Arthrex Innovation Helps Olympic Hockey Player Get Back in the Game
Growing up in Plymouth, Minnesota, Danielle Cameranesi took to hockey early.
“Minnesota is a big hockey state, and I have an older brother (Tony) who plays. Growing up, I wanted to do whatever he did. So when he put on hockey skates, I was right behind him,” she said.
Eventually, playing hockey wasn’t just a pastime, and Danielle – who goes by Dani – had a serious shot at making the U.S. Women’s Olympic Hockey Team.
All Dani’s hard work was suddenly jeopardized in December 2016, when she was injured in a game between the University of Minnesota’s Women’s Hockey Team – her team and alma mater – and the University of Wisconsin.
“A player hit me and at first I thought I had sprained my ankle. I thought if I rehabbed it, it would get better. But even after taking some time off, my foot just kept giving out when I was skating – it had no power,” she said.
She went to several doctors before she was eventually referred to Dr. J. Chris Coetzee (Minneapolis, MN). Radiographs showed an opening in her syndesmosis and Dr. Coetzee diagnosed a severe high ankle sprain.
“I knew time was of the essence,” he said. “She was getting ready to try out for the Olympic team.”
Dani said the diagnosis was devastating, but a “why me” attitude wouldn’t help.
“The goal was to make the Olympic team and if there was a chance I would have a shot at it, I was going to take it,” she said.
Dr. Coetzee said Dani had several options to repair her ankle. With nonsurgical treatment, her ankle might or might not heal correctly and she certainly wouldn’t be back to skating by the Olympic trials. Another option would be surgery using screws to repair the syndesmosis.
“Though I could have used screws to repair the injury, she would be obligated to keep the ankle non-weightbearing for a time and the screws would eventually need to be removed. An additional danger was that the screws could break,” he said. “She could then be facing a second surgery in the middle of a tournament.”
Dr. Coetzee then told Dani about Arthrex’s Syndesmosis TightRope® implant system, which uses strong nonabsorbable sutures with metal buttons on the bones to stabilize the syndesmosis joint in the ankle.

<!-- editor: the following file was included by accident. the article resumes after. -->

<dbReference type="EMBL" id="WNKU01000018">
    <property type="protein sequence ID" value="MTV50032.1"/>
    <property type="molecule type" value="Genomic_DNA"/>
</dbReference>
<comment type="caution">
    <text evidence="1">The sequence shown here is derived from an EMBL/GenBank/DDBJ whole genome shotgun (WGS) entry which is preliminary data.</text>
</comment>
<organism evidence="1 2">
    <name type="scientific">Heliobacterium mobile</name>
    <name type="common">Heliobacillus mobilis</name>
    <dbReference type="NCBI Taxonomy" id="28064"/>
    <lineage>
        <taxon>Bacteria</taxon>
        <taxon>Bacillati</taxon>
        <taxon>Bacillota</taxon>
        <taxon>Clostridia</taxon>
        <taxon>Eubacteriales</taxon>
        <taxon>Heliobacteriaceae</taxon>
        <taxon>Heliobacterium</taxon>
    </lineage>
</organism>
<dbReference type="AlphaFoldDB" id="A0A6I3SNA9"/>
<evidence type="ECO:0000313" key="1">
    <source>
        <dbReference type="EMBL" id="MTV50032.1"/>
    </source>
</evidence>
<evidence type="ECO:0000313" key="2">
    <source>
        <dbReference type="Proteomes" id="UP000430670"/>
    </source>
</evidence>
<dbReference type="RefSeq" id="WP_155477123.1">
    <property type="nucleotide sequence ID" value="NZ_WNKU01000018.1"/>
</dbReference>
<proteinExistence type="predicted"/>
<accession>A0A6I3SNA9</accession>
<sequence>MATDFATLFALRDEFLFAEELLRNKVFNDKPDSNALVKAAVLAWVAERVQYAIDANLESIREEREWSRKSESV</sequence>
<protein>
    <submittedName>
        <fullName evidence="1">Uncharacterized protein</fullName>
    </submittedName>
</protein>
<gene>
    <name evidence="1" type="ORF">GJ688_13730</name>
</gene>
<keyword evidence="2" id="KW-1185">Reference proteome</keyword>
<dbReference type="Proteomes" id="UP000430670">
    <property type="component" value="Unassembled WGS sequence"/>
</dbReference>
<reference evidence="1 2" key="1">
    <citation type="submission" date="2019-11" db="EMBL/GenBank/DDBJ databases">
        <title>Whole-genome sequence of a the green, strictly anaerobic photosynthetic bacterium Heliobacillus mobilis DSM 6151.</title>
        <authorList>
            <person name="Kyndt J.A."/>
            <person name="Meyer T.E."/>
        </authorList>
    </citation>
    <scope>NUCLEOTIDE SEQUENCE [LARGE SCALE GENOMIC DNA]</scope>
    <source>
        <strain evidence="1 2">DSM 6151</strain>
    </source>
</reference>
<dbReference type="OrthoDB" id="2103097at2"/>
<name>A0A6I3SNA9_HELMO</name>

“It is good for patients at any level because it can allow them to safely return to the activities they love sooner,” he said. “I have been using and studying the TightRope implant system since the product’s early days. My patients undergoing this surgical procedure recover more quickly, with much less pain, and they don’t require a second surgery to remove the screws.”
Dani said once Dr. Coetzee explained the Syndesmosis TightRope implant system as a way to keep her ligaments in position and possibly get her back to playing in time for the Olympic trials, it was easy to make the decision to move forward.
“One of the things that I liked about him was that he was performing a surgery the other doctors weren’t doing and I wasn’t going to need a second surgery,” she said. “It was a no-brainer.”
Three days after Dr. Coetzee explained the procedure to her, Dani went to the hospital to undergo the 30-minute surgery.
“I was in a cast for two weeks and a boot for two weeks after that,” she said. “He told me I should do weight-bearing things if possible and I was walking right away. I walked so much, I put a hole in the bottom of my cast.”
After about two months, Dani was back on the ice, in time to finish the last three games of her college season.
“I knew I was going to the Olympic Team tryouts and it was nice to have a few games at the end of my college season to play before then,” she said. “And my ankle felt great. It was fully healed if not even better than before the injury.”
Dr. Coetzee said he never would have had the confidence to tell her to skate in the trials if she had chosen the procedure done with screws instead of the TightRope implant system.
“The TightRope system is good for surgeons at any level; it is a modern system and it is best for patients because it will get them back to safely doing what they want to do sooner,” he said.
Dani skated in the Olympic Team tryouts and was invited to do a residency with the team in Florida in September 2017. At the final cuts in January, it was announced that Dani had made the 2018 U.S. Women’s Olympic Hockey Team.
“I am thankful to Arthrex because they helped me get to the tryouts,” she said. “I didn’t have to put my dream on hold for another four years.”
The U.S. team would go on to win the gold medal, ending a 20-year drought against rival Canada.
“It was an amazing experience. After all the hard work, we were finally there,” she said. “I was so happy to be there and to win the gold medal with my teammates.”
Dr. Coetzee said he was pleased he could help Dani get to the trials.
“Then, of course to see her score two goals in the semifinals to get them to the gold medal game was very exciting,” he said.
Dani is not done with hockey. She is currently playing with the Buffalo Beauts in the National Women’s Hockey League and has her eye on the 2022 U.S. Women’s Olympic Hockey Team.